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What do you see?

Science Lesson plan
Jamie-Lee Berends
What do you see?
Grade level: Primary (for both English and French immersion)
Unit: Sight
Estimated Time: 1 hour (60 minutes)
 Introduction: Approximately 10 minutes
 Outdoor Activity: Approximately 20 minutes
 Indoor activity: Approximately 20 minutes
 Closure: Approximately 10 minutes
Outcomes: Observe, explore and communicate what the students see around them.
(100-1, 100-2, 201-4, 202-1, 202-2)
Objectives:
 Students will be able to work and communicate with classmates on what they
observed as well as follow the rules of being outside.
 Students will be able to describe/show what they have seen by providing an artbased project.
 Students will be able to repeat some French vocabulary words out loud and use
those words to describe their art project.
Materials:
Outdoor Materials:
 Outdoor shoes and clothes
 Camera (teacher) – for use in later lessons
 Baggies to hold objects
Indoor Materials:
 Paper
 Color pencils / crayons
 Cotton balls
 Glue
Procedure:
a) Science Literacy focus: This part of the unit is an inquiry-based lesson using
investigation, observations and prediction.

b) Introduction: To introduce this lesson a quick game of ‘I spy’ could be played as
a whole group. For about 5 minutes let the students describe things around the
classroom that they see and let the other students guess what it is. Once the
children have guessed we can discuss as a class how the students described things
and talk about how details make observation so much more important.
c) Activity:

Provide brief overview of the activity. Rules of being outdoors: remind
students that they have to stay together; they are not to play on the
equipment and remind them of the “hands off” rule.
 Get children ready to go outdoors (weather depending)
 Give all children a baggie to place the objects they find outdoors
 When outside, instruct children to all “look up” (regarder en haut). Tell
them to think about all the things they see like the shapes of the clouds or
the color of the sky, maybe they see a bird fly by.
 Then instruct the children to “look down” (regarder vers tes pieds). What
do they see in the ground (they can sit down if they want). Do they see
grass, dirt, rocks, bugs etc.?
 Then allow the students to wander around for approx. 5 minutes to
observe and collect 2 or 3 objects they find on the school grounds.
Indoor activity:
 Once everyone is situated back indoors the students can then begin their art
representation of what they observed outdoors.
 Give the students paper, colours, and art supplies to create pictures of what they
have seen outdoors. Encourage them to be as accurate as they can. Examples of
drawings will probably be: the clouds, the playground, the grass or bugs etc.
d) Productive Questions:
 What do you see when you look around you?
 What kinds of things do you usually see when you are looking around
your house, school, yard, car etc.?
 How does your body move when you are looking at things around you?
 When you looked at the ground or in the sky, what colors did you see?
e) Closure:
 When the students have completed or are nearly finished their art activity,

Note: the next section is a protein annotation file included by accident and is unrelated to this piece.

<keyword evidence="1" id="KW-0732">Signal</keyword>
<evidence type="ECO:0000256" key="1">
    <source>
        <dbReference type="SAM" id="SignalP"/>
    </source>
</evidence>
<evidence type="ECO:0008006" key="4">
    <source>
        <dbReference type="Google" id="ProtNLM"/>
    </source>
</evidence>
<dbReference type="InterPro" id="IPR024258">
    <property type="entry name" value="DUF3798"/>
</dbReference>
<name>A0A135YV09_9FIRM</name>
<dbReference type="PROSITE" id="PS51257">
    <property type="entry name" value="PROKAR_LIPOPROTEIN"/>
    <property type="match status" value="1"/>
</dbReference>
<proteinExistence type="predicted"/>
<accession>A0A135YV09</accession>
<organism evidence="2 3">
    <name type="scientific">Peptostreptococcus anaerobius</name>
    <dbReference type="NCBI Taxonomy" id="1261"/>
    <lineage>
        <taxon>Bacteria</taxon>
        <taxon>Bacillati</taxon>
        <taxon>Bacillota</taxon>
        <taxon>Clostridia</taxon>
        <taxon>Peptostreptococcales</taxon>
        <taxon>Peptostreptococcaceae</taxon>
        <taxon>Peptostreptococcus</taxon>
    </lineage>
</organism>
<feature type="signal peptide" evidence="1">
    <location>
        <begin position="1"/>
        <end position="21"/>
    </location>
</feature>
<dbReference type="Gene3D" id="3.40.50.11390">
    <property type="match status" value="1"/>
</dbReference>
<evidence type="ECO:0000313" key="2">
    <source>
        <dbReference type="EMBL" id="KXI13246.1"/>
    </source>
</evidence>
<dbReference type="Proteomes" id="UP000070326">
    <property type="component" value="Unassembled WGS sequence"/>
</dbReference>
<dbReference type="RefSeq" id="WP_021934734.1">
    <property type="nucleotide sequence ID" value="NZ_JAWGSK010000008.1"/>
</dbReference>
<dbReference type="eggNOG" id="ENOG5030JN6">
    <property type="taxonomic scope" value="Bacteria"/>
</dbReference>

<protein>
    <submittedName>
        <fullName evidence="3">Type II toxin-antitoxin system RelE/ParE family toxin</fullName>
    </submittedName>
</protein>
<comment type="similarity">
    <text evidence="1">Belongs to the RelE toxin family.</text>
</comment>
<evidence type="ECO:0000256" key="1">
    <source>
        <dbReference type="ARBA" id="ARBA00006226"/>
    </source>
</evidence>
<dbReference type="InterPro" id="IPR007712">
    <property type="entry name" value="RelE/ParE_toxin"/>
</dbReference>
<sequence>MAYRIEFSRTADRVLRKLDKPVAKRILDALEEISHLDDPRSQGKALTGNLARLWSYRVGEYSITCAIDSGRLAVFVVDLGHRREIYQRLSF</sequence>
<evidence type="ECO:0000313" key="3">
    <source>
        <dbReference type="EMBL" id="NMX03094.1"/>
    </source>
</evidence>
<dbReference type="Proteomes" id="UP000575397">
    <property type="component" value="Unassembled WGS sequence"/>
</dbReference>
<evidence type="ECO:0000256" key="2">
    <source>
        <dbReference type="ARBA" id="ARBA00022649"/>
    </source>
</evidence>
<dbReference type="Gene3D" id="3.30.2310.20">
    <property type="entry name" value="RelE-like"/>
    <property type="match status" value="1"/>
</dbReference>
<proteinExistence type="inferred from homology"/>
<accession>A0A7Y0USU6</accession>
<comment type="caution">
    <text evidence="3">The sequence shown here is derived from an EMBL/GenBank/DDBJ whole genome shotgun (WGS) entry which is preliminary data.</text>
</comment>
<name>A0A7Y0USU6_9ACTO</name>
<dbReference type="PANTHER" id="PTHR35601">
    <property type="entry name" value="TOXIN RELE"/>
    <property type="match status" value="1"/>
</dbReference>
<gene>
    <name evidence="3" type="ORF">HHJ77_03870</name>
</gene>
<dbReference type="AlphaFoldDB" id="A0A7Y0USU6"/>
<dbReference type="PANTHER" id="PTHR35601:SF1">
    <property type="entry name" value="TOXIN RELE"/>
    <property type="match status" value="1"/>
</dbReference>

we would gather at the meeting corner for the closure discussion.
 First ask some of the productive questions to the class such as: what did
you see? What did you feel when you saw what you saw? Did you like
anything more then something else? Talk about the different types of
things they have seen when they looked up in the sky or down at the
ground. (This provides the chance to give the students new French words

such as: les nuages (clouds), la couleur bleu (the colour blue), la gazon
(grass), les roches (rocks) etc.)

After about 5 minutes of discussion let the children present what they put
into their bags. Allow each student to tell you what he or she found and
kept. (Good way to go over French words for each object found which can
be used in another lesson on nature in the future)

Assessment Strategies:


Circulate around the classroom and observe, as students are engaging in the
activity. Look for art style, correct use of colors, preciseness of drawing etc.
Listen to and record how students are describing what they have seen.
Collect student art and see what they have created and if they were able to
understand what they seen.

STSE Real World Connections:
Most students have the ability to see. So this allows them the ability to understand how to
observe something in more detail. This can be used in situations such as: paying more
attention to a sport, being able to see details in a coloring picture or photograph or just the
general ability to observe the world around them.
 Observing their parents while they cook at home
 Being able to notice colors in their surroundings.
 Being able to draw pictures of their family members, pets or surrounding with
more details.
 Noticing when the seasons change and the leaves on the trees change
Modifications:
-For the children who are more prone to running off it may be a good idea to plan
accordingly and have an EPA assist the class by joining us outside to make sure there is
enough adult supervision.
-For children who are unable to see they could feel what is around them or hear what is
around them. They could then describe with words (if they are able to) what they hear
when they are outside compared to inside etc.
For some who have a short focus, you may wish to decrease the number of objects
expected to be collected and subsequently used in their artwork.